If you feel a little jittery — or notice that family and friends are on edge — you’re not alone.
Americans are feeling a lot more stressed-out these days. In fact, American stress levels are rising for the first time in a decade, according to a recently released study by the American Psychological Association.
Perhaps not surprisingly, the study found that the divisive 2016 election and its aftermath have triggered a tidal wave of anxiety.
A majority of Americans – 57 percent – say the political climate today stresses them out. Such anxiety is no surprise to Daniel Kirsch, president of The American Institute of Stress.
“One factor that leads to symptoms of distress is not being in control,” he says. “Politically, we are so divided that half the people feel they are not in control.”
The APA survey found that two-thirds of Americans worry about the nation’s future. Other major sources of stress are:
- Fear of terrorist attack: 59 percent
- Worries about police violence toward minorities: 44 percent
- Concerns over personal safety: 34 percent
These stressful feelings are taking their toll, with 80 percent of Americans saying they have experienced at least one health problem linked to the stress they feel.
“The world is a scary place these days to anyone who stays informed,” Kirsch says.
Tips for reducing your stress levels
But before you slip under the bed and curl up into a little ball, know that you have tremendous power to reduce the stress you feel.
Kirsch says that too often, people mistakenly assume that stress is something that happens to them, rather than something that happens in them. The distinction is crucial.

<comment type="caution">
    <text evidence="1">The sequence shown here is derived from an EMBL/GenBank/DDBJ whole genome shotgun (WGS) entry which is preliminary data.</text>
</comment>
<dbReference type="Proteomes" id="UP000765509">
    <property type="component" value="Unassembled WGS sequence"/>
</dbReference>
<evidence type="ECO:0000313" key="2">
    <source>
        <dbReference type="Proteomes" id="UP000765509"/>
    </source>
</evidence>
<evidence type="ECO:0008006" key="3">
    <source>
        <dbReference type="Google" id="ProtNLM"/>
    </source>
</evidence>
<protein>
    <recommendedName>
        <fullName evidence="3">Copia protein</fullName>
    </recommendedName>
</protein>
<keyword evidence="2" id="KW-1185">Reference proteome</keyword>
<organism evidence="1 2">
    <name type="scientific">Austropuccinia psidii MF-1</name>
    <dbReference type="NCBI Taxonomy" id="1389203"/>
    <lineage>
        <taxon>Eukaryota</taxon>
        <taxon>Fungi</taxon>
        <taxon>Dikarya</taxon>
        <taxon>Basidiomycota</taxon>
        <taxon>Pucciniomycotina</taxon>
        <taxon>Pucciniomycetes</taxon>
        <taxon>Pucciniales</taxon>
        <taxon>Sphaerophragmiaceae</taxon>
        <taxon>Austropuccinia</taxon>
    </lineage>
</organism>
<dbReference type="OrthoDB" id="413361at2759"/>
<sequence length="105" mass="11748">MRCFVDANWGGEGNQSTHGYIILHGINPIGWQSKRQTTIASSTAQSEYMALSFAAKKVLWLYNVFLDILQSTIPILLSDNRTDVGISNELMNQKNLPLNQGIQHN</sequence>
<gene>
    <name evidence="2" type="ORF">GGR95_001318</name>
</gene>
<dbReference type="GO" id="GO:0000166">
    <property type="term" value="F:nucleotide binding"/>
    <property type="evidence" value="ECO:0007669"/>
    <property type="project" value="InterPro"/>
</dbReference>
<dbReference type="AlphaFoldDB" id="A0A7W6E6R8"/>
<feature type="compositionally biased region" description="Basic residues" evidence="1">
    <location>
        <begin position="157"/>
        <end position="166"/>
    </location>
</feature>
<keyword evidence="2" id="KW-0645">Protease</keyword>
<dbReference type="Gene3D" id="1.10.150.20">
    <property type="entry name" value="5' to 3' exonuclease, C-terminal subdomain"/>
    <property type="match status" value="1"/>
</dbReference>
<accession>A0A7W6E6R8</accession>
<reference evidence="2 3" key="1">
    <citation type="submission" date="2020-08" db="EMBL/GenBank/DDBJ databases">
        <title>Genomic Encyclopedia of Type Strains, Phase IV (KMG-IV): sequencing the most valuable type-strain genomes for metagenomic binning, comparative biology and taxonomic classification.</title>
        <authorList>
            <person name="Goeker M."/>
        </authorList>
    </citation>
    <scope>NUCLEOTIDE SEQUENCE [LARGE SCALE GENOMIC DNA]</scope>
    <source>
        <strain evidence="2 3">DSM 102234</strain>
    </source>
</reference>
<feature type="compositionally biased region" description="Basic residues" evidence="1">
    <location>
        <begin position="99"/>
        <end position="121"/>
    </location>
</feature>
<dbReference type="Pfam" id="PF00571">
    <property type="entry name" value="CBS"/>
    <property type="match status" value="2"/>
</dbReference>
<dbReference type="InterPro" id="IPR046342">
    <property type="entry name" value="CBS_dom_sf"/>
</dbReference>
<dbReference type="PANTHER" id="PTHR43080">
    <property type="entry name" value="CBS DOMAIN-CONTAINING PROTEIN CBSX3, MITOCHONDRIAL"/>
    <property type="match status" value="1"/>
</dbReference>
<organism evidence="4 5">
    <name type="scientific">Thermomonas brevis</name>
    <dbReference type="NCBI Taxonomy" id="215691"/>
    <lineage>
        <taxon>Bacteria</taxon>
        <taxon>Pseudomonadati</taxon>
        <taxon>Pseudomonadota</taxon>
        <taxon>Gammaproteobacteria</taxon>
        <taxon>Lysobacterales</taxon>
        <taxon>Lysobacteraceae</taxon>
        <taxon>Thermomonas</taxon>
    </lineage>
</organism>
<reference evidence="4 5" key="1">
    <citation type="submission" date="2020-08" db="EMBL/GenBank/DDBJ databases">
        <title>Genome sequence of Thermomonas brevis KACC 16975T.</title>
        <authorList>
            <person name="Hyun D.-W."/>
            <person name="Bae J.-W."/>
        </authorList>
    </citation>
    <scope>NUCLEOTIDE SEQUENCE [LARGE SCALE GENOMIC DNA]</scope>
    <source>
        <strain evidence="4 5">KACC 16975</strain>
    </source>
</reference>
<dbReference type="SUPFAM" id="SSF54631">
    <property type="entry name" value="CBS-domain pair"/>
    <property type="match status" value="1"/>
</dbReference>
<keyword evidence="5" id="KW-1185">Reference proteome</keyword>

“Stress is our reaction to external or internal stressors, including our thoughts,” he says. “We are in charge of our stress, and have the ability to control how external stressors affect us.”
April is Stress Awareness Month. In honor of that fact, we have some suggestions for reducing your stress levels. They include:
Learn to respect – and accept – the viewpoints of others. Modern life is rife with argument. Even families argue amongst themselves, especially if teens are part of the household, Kirsch says.
“People just don’t seem to respect opposing points of view anymore,” he says. But Kirsch adds that this attitude is counterproductive, and leads to more stress.
“People are not ‘deplorable’ if they have a different way at seeing things,” he says. “That is what makes life interesting — as long as we don’t fight over our differences.”
Take time to relax. A 2014 study out of Carnegie Mellon University found that after just three 25-minute meditation sessions, participants reported feeling significantly less stressed.
If you don’t have the time or desire to learn to meditate, employ simpler measures. “Take time to do a few deep breaths throughout the day,” Kirsch says.
Get enough activity. Exercise also has been shown to reduce stress levels. It releases endorphins that act as natural painkillers and boost your mood, according to the Anxiety and Depression Association of America.
Endorphin release also helps you sleep, which further reduces stress, the ADAA says.
Choose the form of activity you enjoy most. “Any type will do, but Tai Chi and yoga are best,” Kirsch says.
Eat better foods. Kirsch says eating foods that are gentler on the stomach and drinking mainly water can help prevent physical problems that lead to another form of stress. “Digestive stress is all too common in modern times,” he says.
Go unplugged. Today’s hyper-plugged-in world is a major source of stress, Kirsch says. So power down from time to time. “To charge a phone, you have to plug it in,” he says. “Ironically, to charge a brain, you have to unplug it.”